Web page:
Should Quants Learn More About Deep Learning?

A few months ago I asked should quants learn more about machine learning?

Last month Google acquired DeepMind Technologies with the interest in Deep Learning. It seems that in the view of Google deep learning deals with the use of neural networks to build powerful general purpose learning algorithms.

Some writers distinguish deep learning from machine learning, especial because its was less explicit and not supervised, but unsupervised.

In short: in supervised learning data samples have an input and an output vector (goal parameters). Typical methods are Bayesian statistics, decision tree learning, neural networks, kernel methods, like support vector machines, inductive logic programming, (fuzzy) rule based learning, … Unsupervised learning extracts structure from unlabeled data. Typical methods are (fuzzy)clustering, self organizing maps, …. IMO, both are machine learning.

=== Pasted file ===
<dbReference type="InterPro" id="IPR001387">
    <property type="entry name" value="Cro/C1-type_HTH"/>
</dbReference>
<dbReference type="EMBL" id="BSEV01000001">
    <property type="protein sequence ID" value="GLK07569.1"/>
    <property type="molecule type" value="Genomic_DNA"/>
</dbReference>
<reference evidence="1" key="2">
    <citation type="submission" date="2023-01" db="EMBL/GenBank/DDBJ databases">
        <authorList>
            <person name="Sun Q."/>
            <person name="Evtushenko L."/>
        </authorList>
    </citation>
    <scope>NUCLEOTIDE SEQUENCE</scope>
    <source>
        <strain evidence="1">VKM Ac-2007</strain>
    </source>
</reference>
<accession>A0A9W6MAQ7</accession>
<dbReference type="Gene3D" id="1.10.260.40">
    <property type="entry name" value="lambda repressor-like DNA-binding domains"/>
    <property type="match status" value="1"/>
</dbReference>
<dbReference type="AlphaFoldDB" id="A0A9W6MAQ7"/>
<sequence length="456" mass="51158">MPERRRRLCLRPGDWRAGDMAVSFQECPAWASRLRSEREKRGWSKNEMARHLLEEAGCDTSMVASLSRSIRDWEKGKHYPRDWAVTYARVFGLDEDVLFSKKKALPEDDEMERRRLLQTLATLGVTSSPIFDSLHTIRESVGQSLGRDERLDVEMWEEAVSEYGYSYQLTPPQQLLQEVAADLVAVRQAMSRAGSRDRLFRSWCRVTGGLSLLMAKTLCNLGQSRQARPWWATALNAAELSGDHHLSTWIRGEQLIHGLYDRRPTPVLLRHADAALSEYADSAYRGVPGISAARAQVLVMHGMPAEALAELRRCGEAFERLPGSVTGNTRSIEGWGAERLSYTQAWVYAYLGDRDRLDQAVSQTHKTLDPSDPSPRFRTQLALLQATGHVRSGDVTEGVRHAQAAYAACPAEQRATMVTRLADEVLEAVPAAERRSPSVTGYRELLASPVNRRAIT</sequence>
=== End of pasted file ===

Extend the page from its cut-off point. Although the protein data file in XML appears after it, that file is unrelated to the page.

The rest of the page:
Machine learning in general is of bad nature for generalization. One of the approaches to generalize is, IMO, deep learning. Deep learning in neural networks is a special discipline.

Simplifying, deep learning seeks models "parameters" that are independent of  partitions - by abstraction.

In quant finance we have (parametrized) abstractions: models and they are even calibrated to market data. But to build an adaptive technology would need much more information more frequently than our models for the movements of our underlings have.

Call it adaptive re-calibration or deep learning. The challenges are the same. We need sound mathematical schemes for valuations and informative data. The methodologies are known.

Picture from sehfelder